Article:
Series 6 Was I a threat? Part 2 ‘Red candies’

Published: September 25, 2016
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We will play all day and eat candies (I have saved a lot of the red ones you like).

“May I come in, Taya Abba?”

Saira had somehow dragged herself to his house. Her dislike for him had turned into hatred ever since he made her quit school. She even hated staying in the same room as him. Well, at least she wasn’t going to suffer aloneshe had Afzal with her.

“Have you revised your lesson?” he asked, staring at her intently.

“Yes.”

She started to recite yesterday’s lesson. All the while Taya Abba’s eyes kept surveying her.

“Come on, Apa! You know Taya Abba doesn’t like it when we’re late.”

Afzal was running ahead of her.

“You go ahead. I’ll catch up.” She pretended to catch her breath.

As she saw Afzal run out of sight, she turned around to go to the park. She had no intention to go to him today. She would give herself a day off and relax. She didn’t get many chances to stroll around in the park now, but she used to come here every day with her school friends. Maybe she would bump into a friend.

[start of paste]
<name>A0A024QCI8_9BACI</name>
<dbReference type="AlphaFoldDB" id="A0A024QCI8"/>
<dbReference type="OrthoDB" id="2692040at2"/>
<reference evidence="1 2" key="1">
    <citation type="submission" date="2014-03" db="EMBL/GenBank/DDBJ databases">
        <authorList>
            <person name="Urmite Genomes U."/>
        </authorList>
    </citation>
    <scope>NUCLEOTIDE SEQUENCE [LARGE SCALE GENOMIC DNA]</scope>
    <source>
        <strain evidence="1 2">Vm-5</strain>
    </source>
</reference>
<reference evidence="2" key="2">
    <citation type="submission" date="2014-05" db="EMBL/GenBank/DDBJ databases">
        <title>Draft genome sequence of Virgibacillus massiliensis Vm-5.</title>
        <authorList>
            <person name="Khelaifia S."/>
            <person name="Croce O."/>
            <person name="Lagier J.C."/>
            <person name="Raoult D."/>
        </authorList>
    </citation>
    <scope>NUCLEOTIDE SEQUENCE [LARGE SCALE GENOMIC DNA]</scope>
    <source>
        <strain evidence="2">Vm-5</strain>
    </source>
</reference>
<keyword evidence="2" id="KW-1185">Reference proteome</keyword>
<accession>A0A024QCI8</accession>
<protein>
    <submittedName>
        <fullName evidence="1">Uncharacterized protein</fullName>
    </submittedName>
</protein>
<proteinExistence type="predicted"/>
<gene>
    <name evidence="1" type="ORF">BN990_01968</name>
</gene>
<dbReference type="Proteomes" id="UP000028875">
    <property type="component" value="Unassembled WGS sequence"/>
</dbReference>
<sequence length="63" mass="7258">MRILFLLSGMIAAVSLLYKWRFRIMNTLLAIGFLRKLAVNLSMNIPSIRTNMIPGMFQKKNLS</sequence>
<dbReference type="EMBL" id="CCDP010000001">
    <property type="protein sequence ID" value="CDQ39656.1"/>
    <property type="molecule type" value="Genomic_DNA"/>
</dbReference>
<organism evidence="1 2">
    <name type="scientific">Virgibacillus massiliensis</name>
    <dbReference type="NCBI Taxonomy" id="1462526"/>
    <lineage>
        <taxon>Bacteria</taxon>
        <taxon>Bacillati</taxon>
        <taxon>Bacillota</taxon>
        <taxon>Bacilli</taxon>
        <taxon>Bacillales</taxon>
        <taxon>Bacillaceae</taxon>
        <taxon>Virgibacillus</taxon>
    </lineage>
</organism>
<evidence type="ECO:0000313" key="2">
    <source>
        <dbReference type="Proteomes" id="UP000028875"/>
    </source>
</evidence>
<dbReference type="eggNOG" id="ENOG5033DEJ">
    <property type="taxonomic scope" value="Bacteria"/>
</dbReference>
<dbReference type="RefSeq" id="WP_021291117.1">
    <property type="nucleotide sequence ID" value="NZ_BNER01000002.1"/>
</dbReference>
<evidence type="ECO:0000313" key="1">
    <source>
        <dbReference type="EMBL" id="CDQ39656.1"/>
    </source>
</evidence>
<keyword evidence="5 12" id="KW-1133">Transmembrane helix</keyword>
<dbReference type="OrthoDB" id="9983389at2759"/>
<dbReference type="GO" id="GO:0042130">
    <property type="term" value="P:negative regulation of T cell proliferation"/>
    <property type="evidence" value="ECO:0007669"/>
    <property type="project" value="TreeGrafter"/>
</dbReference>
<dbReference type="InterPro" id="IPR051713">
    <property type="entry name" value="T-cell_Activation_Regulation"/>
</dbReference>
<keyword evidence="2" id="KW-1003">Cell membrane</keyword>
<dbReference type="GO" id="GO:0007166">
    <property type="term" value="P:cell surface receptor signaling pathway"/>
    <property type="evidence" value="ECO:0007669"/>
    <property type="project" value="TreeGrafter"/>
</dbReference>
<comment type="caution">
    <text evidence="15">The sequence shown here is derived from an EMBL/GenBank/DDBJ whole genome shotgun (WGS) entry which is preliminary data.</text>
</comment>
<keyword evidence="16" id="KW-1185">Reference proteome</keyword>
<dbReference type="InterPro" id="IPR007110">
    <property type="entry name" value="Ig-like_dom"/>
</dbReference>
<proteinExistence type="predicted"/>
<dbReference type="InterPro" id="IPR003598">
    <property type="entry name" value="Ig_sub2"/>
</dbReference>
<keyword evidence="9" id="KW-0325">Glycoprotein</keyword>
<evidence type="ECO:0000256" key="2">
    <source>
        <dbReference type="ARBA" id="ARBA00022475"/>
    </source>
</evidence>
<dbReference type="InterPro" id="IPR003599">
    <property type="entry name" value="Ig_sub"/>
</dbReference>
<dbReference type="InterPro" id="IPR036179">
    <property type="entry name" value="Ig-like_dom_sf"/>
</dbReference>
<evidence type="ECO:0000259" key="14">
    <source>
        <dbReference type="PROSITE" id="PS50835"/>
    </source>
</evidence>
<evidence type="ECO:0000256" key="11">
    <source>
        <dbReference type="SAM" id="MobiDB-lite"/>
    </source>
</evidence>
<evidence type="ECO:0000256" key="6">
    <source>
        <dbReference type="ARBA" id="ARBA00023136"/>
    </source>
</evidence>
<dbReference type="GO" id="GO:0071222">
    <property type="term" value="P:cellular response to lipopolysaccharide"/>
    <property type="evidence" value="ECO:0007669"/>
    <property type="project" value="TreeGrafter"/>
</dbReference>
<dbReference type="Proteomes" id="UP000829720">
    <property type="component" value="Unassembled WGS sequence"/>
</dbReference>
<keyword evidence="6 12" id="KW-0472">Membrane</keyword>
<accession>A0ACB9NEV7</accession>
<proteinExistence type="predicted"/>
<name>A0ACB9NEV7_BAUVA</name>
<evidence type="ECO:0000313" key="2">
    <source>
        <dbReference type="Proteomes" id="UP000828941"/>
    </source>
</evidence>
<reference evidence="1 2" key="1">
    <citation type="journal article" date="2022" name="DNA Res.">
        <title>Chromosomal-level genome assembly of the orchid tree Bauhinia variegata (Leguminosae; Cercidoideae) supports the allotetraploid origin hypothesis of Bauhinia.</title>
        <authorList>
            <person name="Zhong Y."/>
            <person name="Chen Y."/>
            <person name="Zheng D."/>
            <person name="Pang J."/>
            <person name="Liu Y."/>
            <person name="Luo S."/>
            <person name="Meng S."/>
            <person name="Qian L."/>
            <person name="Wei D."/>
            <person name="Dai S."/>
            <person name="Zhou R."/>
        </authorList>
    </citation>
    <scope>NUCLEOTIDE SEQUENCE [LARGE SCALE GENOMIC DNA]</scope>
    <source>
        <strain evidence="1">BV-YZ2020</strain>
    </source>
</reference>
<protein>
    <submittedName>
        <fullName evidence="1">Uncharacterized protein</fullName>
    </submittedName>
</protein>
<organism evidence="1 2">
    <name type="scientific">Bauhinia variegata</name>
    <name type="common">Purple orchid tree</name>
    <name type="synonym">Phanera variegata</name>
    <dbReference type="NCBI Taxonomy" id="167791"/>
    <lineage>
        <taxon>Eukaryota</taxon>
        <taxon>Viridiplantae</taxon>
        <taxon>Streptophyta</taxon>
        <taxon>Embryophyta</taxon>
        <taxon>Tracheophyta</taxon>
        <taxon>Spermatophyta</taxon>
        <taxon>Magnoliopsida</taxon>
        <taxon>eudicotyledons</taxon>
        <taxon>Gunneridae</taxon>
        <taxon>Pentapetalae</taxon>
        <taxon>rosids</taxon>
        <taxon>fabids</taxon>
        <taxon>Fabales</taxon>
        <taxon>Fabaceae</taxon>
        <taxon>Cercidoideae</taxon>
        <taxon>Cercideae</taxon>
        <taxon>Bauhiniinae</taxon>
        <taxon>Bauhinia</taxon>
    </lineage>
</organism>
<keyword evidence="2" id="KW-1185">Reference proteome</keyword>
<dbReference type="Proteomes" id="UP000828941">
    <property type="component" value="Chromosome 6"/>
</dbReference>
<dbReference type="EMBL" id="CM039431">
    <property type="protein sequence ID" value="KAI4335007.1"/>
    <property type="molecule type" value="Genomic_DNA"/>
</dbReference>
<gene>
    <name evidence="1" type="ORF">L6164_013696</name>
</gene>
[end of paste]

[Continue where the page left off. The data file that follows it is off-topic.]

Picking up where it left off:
About an hour later, she got up to go home. As she got to the gate of the park, someone tapped on her shoulder. She turned around quickly, afraid that it would be her parents or Taya Abba. But it was Omar, her friend Fatima’s brother. She let out a relieved breath and smiled.

“Assalam-o-Alaikum. What are you doing here?”

She asked him as she looked around to see if Fatima was there as well. But she wasn’t anywhere in sight.

“Walaikum assalam. I have a message for you from Fatima. She told me to give it to you when school started, but you haven’t been coming to school. So now that you’re here, I want you to have this so I can finally tell Fatima that I have given it to you.”

He handed Saira a small piece of paper and ran back to his friends. Saira unfolded the paper and started to read. It was a letter from Fatima. It said:

“My dear friend Saira,

Assalam-o-Alaikum.

Hope you are fine. I am alright, by the grace of Allah. I won’t be able to come to school anymore, as my parents want me to stay at home and help them with our farming. But I really miss you. Ask your mother if she can allow you to come over to my house for one day. We will play all day and eat candies (I have saved a lot of the red ones you like).